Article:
In 1895 Melvil Dewey, the creator of the Dewey Decimal System, founded the Lake Placid Club in the budding resort town of North Elba, NY. This private institution, located on the eastern shore of Mirror Lake, began as a five acre summer retreat for educators to relax and share their ideas but became a year round 10,000 acre establishment by the 1930s when the Games took place. This so-called “University in the wilderness” (Manchester, 7) accepted new members by recommendation and had strict regulations against drinking and smoking. Through Dewey’s vision and drive, the Club expanded to 9,600 acres with a staff of over 1,000 by 1923. At that time there were 356 building with 110 residences, 21 tennis courts and 7 golf courses. By the time talks of hosting the Games began to emerge, the Club had been transformed into a self-sufficient village. Two years before the Games opened in 1932 the Lake Placid Club saw 120,000 total guests (Manchester, 9). Besides its famous founder the Club also boasted Henry Van Hoevenberg, an Adirondack pioneer for whom Mount Van Hoevenberg is named, as a member. 



       (The club house on the shores of Mirror Lake)                                                                     (Melvil Dewey)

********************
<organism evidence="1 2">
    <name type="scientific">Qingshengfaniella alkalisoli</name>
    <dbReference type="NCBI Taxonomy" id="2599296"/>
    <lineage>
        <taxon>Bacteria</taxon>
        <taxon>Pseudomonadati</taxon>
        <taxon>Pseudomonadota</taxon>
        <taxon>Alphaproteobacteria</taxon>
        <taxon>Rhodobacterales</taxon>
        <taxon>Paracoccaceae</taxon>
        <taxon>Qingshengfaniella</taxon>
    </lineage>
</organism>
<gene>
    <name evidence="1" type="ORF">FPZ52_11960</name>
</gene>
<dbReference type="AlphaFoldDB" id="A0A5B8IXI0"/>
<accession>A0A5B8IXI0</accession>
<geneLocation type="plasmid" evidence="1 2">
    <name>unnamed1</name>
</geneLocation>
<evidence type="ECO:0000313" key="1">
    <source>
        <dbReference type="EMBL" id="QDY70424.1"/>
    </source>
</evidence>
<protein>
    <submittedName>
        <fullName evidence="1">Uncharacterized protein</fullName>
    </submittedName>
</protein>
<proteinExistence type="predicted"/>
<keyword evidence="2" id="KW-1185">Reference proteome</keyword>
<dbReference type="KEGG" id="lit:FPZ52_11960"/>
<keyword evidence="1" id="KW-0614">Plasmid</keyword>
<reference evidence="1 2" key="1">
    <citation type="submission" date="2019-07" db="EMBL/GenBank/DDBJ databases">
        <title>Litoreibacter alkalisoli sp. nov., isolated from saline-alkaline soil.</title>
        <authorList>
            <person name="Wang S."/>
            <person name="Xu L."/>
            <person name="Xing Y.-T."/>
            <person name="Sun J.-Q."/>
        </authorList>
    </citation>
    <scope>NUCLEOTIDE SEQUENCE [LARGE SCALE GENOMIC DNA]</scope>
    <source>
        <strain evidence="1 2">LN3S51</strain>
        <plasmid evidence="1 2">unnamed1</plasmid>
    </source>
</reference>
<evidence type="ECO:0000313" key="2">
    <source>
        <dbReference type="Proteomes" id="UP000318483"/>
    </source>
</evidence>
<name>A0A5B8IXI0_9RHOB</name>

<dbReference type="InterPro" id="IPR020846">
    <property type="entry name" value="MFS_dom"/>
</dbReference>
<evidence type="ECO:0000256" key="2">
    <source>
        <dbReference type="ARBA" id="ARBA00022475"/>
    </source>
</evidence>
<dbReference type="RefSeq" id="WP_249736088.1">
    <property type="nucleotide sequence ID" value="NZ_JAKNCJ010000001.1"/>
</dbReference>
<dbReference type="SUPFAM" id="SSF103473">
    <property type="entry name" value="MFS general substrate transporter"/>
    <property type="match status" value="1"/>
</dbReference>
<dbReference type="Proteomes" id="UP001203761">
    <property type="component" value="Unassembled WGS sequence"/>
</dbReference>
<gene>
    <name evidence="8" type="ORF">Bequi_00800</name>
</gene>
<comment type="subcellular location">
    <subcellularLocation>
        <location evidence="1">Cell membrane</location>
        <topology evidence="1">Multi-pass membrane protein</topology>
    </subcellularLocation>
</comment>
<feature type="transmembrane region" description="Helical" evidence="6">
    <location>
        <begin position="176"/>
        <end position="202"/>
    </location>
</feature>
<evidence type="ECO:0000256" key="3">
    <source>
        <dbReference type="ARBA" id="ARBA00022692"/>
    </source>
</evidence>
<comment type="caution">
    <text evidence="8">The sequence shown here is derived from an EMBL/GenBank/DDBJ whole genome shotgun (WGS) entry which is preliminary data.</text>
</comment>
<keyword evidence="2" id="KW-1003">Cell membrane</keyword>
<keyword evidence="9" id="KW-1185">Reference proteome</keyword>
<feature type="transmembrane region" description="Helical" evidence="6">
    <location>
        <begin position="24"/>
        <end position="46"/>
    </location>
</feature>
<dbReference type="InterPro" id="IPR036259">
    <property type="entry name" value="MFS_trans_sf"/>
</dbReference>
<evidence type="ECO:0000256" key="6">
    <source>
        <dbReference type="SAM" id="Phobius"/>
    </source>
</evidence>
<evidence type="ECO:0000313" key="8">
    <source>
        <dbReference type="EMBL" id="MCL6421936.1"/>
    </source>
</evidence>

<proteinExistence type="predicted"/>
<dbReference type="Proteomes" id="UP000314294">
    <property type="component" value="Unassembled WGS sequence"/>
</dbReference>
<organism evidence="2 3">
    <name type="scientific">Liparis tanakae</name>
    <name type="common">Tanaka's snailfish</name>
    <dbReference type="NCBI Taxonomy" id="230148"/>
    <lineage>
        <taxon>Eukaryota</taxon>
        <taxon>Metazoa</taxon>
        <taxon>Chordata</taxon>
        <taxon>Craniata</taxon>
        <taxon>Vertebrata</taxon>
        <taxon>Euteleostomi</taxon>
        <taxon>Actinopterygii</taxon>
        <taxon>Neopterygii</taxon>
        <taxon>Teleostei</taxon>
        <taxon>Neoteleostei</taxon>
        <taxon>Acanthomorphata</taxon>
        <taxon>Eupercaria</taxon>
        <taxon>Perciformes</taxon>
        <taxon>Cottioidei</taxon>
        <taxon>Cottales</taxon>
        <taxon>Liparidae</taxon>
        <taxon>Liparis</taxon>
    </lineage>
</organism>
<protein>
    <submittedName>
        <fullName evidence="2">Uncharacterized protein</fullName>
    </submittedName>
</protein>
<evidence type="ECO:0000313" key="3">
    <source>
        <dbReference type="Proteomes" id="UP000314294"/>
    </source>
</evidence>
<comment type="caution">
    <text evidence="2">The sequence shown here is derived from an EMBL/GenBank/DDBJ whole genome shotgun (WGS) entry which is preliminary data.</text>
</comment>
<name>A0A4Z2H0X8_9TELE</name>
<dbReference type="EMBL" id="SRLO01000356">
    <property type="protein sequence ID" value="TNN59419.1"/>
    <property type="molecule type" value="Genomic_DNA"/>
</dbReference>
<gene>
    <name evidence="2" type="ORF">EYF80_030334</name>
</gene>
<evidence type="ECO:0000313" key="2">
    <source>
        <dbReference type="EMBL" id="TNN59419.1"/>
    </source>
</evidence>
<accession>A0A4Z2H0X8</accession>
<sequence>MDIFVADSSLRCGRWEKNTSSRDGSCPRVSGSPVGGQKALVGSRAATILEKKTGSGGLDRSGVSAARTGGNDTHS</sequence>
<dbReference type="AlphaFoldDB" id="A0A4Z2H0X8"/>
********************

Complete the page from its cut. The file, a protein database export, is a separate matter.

©                                                                     ©            


                             Role in the 1932 Games

This successful and exclusive club played an enormous role in bringing the 1932 games to the small village of Lake Placid. For the first decade the grounds were just used as a summer getaway, but at the end of the 1904 season Melvil Dewey kept it open for ten or so members, who skated on Mirror Lake and skied on the Club’s golf course (Manchester, 10). Dewey's push to make the Club a winter destination fueled a major growth of winter sports not only in Lake Placid but also in the whole of the United States.



 (Club members getting ready to ski, winter 1904-05)

                         © Lake Placid Club

Godfrey Dewey, Melvil’s son, is credited with spear heading the efforts to bring the Olympics to the Adirondacks and it is safe to say that without the Club and its members the Games couldn’t have taken place. George Lattimer, the compiler of the Offical reports for the 1932 Winter Games, asserts that “…the history of the Games in reality goes back to that day, over a quarter of a century ago, when organized enjoyment of the sports of snow and ice and cold began where the highest peaks of the Adirondack mountains cast their shadows on the village by the two lakes” (7).

Click here to view The Lake Placid Club's current website (it is now owned by Crowne Royal and run as a resort)

Click here to read about the extensive history of The Lake Placid Club (1890-2002)